The TOMS Mentality

Here it is—my first blog post that is going to make people mad.

Last week I mentioned that 20somethings like the idea of making a difference, but often don’t care enough to be personally involved. In other words, we like to identify ourselves with movements that are making a difference. The best example I can think of is TOMS shoes.

In case you have been living under a rock for the past five years, TOMS is a company that sends a pair of shoes to a child in need every time they sell a pair. I think this is a tremendous idea and, according to their website, TOMS gave away their one-millionth pair of shoes this past September. Since 2006, they have given in over 20 countries and continue to put forth great effort to make sure that children receive the correct size and style that is necessary for their environment.

Get ready, I’m about to question your motives.

The average pair of TOMS costs $54 and you buy them with the thought that you are helping someone else. But did you know that a $10 donation to CommonThreadz or a $7 donation to Shoe4Africa will send a needy child a pair of shoes? Soles4Souls focuses on locations devastated by natural disaster and claims they deliver a pair of shoes to someone in need for every dollar they receive. So why do you buy TOMS when it appears your money could go farther with other organizations? Surely you could buy your own shoes for cheaper than $34 and make a $20 donation to one of these three groups and help even more. Are you just wearing the shoes because it’s trendy?

I think the answer is really simple- we want to be identified with a group that’s making a difference. You see, we were brought up in the world of mass-advertizing. We understand the value of brand recognition and think that identifying ourselves with something positive will help our image while spreading their message. To me, it seems that wearing TOMS is nothing more than peer-pressure directed in a positive way.

When I really think about it, I don’t have a problem with that mentality. Although your dollars could go farther, I don’t see your donations to CommonThreadz or Soles4Souls. I’m not reminded to think of those who need help when you click “Donate” on their website because it is done privately. I do, however, notice your distinct TOMS shoes when you walk into the room and I immediately know that you are a part of a movement that is helping others. We need more positive peer pressure; we need more trends that remind us to do right; and we need to recognize how the quirks of our generation can be used to do a lot of good.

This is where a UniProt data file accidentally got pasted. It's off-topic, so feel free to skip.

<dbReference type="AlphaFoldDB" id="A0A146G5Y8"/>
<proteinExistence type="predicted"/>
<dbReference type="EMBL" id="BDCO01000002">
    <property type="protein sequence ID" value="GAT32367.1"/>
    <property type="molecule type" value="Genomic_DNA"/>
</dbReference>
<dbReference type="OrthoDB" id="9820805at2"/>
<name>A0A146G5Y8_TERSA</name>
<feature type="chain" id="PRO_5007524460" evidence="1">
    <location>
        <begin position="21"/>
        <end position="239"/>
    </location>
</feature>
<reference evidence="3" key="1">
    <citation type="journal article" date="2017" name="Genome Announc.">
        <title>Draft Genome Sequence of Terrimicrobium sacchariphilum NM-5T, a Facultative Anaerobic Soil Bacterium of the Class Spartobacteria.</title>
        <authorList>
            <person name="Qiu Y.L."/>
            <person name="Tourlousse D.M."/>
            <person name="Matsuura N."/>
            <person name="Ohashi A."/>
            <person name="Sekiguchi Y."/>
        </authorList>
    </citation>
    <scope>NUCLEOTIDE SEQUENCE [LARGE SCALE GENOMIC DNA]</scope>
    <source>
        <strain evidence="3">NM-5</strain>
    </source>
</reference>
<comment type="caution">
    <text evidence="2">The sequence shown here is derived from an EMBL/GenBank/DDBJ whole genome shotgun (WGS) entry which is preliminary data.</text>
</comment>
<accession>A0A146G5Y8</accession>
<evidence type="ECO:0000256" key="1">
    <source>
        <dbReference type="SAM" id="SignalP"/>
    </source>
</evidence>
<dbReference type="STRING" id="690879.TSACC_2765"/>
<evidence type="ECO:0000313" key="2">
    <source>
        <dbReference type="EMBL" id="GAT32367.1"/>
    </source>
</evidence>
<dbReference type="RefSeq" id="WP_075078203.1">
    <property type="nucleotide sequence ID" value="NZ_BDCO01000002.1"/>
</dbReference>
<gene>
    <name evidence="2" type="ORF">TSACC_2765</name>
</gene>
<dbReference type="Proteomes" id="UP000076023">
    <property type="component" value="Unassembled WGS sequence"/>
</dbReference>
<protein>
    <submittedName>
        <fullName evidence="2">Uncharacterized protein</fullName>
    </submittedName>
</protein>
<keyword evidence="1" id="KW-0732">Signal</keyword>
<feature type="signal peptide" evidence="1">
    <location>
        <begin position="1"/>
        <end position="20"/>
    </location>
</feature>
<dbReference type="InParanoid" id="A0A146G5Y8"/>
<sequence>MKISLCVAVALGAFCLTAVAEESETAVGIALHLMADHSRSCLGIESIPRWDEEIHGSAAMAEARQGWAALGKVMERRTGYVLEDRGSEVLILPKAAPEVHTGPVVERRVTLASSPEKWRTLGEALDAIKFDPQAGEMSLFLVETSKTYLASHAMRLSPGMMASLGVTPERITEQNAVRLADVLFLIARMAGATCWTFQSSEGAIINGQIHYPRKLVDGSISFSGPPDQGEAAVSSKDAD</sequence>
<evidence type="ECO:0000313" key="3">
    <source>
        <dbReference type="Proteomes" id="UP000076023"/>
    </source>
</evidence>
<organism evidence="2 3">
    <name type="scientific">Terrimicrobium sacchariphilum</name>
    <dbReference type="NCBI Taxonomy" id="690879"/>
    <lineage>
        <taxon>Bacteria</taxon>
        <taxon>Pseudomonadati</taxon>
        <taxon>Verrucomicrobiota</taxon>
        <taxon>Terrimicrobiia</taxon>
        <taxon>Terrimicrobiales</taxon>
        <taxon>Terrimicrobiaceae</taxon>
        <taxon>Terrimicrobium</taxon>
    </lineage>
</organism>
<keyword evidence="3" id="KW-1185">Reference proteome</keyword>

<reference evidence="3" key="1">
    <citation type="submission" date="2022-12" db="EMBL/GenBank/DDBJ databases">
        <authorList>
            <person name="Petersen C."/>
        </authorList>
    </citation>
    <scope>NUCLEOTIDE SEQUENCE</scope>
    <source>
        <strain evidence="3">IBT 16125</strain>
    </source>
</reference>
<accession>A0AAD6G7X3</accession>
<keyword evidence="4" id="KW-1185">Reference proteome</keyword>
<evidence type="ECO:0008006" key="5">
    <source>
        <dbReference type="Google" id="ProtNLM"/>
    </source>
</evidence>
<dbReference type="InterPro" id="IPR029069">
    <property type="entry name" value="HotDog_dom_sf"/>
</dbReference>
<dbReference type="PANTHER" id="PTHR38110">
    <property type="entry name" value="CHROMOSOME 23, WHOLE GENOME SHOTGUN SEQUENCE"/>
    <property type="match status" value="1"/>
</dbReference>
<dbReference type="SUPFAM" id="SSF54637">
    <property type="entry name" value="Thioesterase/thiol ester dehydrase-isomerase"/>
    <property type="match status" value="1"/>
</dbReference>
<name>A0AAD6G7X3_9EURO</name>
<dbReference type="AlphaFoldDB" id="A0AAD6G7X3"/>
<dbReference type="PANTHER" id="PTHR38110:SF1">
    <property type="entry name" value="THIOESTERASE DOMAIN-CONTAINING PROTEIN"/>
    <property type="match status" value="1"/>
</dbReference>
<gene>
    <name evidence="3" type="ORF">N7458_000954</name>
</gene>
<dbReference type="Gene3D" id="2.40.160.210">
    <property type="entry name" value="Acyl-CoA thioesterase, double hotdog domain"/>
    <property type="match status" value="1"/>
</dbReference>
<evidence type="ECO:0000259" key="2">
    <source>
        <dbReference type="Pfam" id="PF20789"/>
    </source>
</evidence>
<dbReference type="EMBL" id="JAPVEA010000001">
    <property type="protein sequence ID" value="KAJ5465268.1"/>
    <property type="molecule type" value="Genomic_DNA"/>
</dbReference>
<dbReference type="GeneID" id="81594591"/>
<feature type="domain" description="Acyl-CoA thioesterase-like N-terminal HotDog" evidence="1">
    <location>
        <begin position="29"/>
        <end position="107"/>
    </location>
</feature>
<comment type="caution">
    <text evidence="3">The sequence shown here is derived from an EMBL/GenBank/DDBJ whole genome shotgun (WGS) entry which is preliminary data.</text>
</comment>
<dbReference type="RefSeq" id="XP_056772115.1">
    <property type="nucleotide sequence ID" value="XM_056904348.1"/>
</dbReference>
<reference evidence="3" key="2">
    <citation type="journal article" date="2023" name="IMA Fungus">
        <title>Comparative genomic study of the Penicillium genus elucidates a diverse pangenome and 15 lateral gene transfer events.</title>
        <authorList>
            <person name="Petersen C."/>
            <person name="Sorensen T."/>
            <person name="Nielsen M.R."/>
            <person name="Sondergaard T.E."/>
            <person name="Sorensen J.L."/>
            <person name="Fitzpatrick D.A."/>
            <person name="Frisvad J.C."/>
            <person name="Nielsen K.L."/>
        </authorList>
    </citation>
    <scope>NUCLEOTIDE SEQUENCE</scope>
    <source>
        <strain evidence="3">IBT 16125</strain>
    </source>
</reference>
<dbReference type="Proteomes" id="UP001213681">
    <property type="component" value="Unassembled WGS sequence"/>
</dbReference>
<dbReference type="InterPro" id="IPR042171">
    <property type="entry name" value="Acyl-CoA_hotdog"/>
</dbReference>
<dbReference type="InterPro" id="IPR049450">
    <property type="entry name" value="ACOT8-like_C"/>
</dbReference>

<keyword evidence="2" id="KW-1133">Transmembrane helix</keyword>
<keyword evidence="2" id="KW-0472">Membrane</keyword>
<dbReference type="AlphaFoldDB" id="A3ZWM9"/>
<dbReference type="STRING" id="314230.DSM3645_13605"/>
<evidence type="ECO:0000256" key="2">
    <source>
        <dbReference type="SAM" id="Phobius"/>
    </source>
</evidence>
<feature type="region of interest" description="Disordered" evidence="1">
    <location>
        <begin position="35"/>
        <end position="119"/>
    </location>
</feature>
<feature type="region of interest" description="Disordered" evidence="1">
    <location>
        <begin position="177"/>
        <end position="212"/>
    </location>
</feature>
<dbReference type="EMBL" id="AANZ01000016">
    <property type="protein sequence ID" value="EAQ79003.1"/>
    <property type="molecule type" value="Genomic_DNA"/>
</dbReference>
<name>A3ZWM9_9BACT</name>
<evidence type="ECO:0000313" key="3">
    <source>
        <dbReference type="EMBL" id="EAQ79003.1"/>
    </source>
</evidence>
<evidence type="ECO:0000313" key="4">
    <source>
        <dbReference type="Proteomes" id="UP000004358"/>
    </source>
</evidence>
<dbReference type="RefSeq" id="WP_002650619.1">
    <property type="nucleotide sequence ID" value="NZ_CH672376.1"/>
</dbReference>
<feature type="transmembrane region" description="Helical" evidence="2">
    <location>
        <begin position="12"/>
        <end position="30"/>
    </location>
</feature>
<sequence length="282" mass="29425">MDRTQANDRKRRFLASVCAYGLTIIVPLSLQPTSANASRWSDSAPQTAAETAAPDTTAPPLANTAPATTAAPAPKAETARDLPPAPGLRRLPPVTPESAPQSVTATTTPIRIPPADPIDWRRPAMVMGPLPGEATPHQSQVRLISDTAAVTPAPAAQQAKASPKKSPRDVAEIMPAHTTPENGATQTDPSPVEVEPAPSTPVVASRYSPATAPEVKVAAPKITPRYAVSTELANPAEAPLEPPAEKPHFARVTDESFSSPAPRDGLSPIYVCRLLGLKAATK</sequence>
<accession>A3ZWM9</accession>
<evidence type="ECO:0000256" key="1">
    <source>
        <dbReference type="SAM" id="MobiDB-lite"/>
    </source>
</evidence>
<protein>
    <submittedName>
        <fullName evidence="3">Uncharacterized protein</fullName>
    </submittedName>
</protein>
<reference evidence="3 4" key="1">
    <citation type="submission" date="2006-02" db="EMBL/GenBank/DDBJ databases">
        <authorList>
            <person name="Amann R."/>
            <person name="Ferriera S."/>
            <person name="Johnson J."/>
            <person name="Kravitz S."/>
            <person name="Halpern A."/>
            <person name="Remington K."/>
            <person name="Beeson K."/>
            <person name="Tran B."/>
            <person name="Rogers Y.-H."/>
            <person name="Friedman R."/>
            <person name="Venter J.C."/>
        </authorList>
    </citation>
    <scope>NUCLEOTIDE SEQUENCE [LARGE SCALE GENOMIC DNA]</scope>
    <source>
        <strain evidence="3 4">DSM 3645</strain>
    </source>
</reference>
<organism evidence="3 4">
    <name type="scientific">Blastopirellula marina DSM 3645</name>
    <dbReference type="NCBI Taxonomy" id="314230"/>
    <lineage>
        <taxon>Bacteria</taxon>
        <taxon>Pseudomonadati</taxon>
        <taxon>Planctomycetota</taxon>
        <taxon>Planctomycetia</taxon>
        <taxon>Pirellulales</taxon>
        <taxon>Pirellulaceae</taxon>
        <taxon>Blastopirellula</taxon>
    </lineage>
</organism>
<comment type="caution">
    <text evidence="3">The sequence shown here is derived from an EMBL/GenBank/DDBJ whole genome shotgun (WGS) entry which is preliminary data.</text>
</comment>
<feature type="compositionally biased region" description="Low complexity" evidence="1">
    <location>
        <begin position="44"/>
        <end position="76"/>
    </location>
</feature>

About Jeff Postlewaite

high school principal since '07, father since '04, teacher since '03, husband since '03, sound tech since '96, UVA fan since '92, gadget junkie since '89, Christian since '88, Giants fan since '84, golfer since '83, brother since '83, human since '81

Posted on June 29, 2011, in Society in General and tagged , , , . Bookmark the permalink. 4 Comments.

  1. I think you hit the bulls-eye. I said something very similar a couple months ago and took some heat. Enjoy the backlash and Jesus Jukes!

  2. I get what you’re saying. It is true that our money could go further if we just donated all of it to a different organization. Certainly the sole reason people buy TOMS isn’t to help kids in other countries, but to be identified as one who does. I have owned two pair of TOMS, but only wear them now to take out the trash in–they’re really cheap and fall apart quickly.

    One thing to be said in favor of the TOMS mentality is that when you buy a pair of TOMS, you not only donate a pair, but as you wear the pair you bought, the marketing that happens will influence many more to do the same. This effect just doesn’t happen with the other organizations you mentioned. Does the branding from people wearing the shoes then influence more people to donate shoes to kids if that branding hadn’t taken place? Just something to consider.

    Also, people are going to buy shoes whether or not a pair is donated when they buy. Why not buy a pair that will help someone else in the process? The pros outweigh the cons IMO on this issue.

  3. David, Thanks for the warning.
    Jacob, I definitely think the “free” marketing is a huge upside to the TOMS mentality. The whole “you have to buy shoes anyway” doesn’t make sense to me because of the high cost of their rather limited shoes.

  4. Thanks for the knowledge. praying for you. you seem to always say the right thing at the right time.

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